Authorities are confident that a series of underwater signals detected in a remote patch of the Indian Ocean are coming from the missing Malaysia Airlines MH370 plane's black boxes, Australia's prime minister said Friday.
Tony Abbott told reporters in Shanghai, China, that crews hunting for Malaysia Airlines MH370 have zeroed in on a more targeted area in their search for the source of the sounds, first heard on Saturday.
“We have very much narrowed down the search area and we are very confident that the signals that we are detecting are from the black box on Malaysia Airlines MH370,'' Abbott said.
“Nevertheless, we're getting into the stage where the signal from what we are very confident is the black box is starting to fade,'' he added. ``We are hoping to get as much information as we can before the signal finally expires.''
The plane's black boxes, or flight data and cockpit voice recorders, could help solve the mystery of why the Malaysia Airlines MH370 Boeing 777 veered so far off course when it vanished on March 8 on a trip from Kuala Lumpur, Malaysia, to Beijing with 239 people on board. But the batteries powering the devices' locator beacons last only about a month _ and it has been more than a month since the plane disappeared.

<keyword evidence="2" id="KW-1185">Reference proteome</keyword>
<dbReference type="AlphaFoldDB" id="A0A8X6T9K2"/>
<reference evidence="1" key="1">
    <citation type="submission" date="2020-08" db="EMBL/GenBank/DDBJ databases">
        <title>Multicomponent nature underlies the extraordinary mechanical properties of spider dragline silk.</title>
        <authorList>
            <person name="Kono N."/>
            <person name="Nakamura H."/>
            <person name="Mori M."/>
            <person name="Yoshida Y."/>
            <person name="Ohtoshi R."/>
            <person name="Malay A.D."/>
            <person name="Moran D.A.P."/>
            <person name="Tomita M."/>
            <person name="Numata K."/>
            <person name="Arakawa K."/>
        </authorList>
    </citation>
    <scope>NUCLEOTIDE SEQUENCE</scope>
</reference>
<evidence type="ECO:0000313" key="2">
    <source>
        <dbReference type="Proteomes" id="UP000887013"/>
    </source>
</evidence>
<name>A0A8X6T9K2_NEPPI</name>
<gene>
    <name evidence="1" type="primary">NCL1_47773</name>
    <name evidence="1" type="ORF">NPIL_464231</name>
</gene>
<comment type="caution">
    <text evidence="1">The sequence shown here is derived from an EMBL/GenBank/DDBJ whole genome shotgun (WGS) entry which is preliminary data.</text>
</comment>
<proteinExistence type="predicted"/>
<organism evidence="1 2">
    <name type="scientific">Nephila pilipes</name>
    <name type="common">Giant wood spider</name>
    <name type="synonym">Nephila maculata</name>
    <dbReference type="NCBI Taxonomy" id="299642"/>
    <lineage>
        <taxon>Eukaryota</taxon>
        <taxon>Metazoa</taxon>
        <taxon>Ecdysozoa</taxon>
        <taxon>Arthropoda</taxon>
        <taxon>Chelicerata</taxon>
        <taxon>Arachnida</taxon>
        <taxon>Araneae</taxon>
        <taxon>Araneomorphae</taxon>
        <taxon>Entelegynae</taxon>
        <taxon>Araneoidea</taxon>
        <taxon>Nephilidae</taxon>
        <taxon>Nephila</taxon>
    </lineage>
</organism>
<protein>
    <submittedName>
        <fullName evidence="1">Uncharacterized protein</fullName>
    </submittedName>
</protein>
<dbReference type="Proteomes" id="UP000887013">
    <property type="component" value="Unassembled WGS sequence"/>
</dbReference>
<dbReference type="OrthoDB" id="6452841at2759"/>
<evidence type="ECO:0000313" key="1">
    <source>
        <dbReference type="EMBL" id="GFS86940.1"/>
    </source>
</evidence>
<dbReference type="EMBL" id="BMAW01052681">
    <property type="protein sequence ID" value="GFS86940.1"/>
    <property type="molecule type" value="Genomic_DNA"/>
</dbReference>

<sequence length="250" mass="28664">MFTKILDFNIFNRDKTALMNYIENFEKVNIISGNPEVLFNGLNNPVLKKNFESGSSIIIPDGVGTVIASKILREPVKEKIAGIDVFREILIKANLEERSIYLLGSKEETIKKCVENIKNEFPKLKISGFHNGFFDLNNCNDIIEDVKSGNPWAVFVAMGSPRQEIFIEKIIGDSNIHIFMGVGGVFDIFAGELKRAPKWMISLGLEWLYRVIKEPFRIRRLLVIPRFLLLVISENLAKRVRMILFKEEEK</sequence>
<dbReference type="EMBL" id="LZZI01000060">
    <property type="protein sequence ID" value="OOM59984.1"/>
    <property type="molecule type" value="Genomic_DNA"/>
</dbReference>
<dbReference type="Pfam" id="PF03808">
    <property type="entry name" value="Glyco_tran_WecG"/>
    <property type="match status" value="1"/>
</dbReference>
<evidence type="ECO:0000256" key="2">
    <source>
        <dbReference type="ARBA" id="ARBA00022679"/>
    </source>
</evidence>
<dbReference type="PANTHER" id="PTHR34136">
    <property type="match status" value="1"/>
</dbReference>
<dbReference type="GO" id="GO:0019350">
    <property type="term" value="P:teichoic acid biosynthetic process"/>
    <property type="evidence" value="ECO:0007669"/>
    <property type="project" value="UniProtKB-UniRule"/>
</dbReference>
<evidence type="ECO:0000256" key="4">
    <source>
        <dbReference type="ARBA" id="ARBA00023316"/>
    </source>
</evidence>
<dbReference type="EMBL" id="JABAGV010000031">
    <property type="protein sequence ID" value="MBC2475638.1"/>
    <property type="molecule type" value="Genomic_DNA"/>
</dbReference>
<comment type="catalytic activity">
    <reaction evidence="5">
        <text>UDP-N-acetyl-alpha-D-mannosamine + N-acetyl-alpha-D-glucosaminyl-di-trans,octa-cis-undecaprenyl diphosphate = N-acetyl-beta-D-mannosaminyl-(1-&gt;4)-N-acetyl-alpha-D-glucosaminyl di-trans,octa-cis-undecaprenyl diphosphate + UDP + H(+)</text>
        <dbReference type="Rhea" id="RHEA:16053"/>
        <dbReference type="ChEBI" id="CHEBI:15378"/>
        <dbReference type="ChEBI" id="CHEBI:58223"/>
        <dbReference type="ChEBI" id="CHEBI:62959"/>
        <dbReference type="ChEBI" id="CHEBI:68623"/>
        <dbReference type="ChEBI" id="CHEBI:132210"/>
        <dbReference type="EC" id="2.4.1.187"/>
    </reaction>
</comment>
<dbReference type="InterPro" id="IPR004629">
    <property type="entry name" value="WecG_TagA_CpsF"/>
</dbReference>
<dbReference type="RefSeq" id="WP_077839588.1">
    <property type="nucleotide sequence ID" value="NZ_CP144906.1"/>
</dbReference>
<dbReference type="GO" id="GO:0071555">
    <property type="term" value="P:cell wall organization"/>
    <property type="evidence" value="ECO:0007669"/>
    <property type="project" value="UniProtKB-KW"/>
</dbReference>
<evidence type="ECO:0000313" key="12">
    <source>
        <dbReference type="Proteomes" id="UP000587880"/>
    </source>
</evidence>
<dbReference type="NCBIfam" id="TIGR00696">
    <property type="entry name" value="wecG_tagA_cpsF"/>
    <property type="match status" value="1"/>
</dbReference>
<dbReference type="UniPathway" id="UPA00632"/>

Finding Malaysia Airlines MH370 black boxes after the beacons blink off will be extremely difficult because the water in the area is 4,500 meters (15,000 feet) deep.
The Australian ship Ocean Shield, which is towing a U.S. Navy device that detects black box signals, first picked up two underwater sounds on Saturday that were later determined to be consistent with the pings emitted from the flight recorders. The ship's equipment detected two more sounds in the same general area on Tuesday.
“We are confident that we know the position of the black box flight recorder to within some kilometers, but confidence in the approximate position of the black box is not the same as recovering wreckage from almost 4 kilometers beneath the sea or finally determining all that happened on that flight,'' Abbott said.
An Australian air force P-3 Orion, which has been dropping sonar buoys into the water near where the Ocean Shield picked up the sounds, detected another possible signal on Thursday, but Angus Houston, who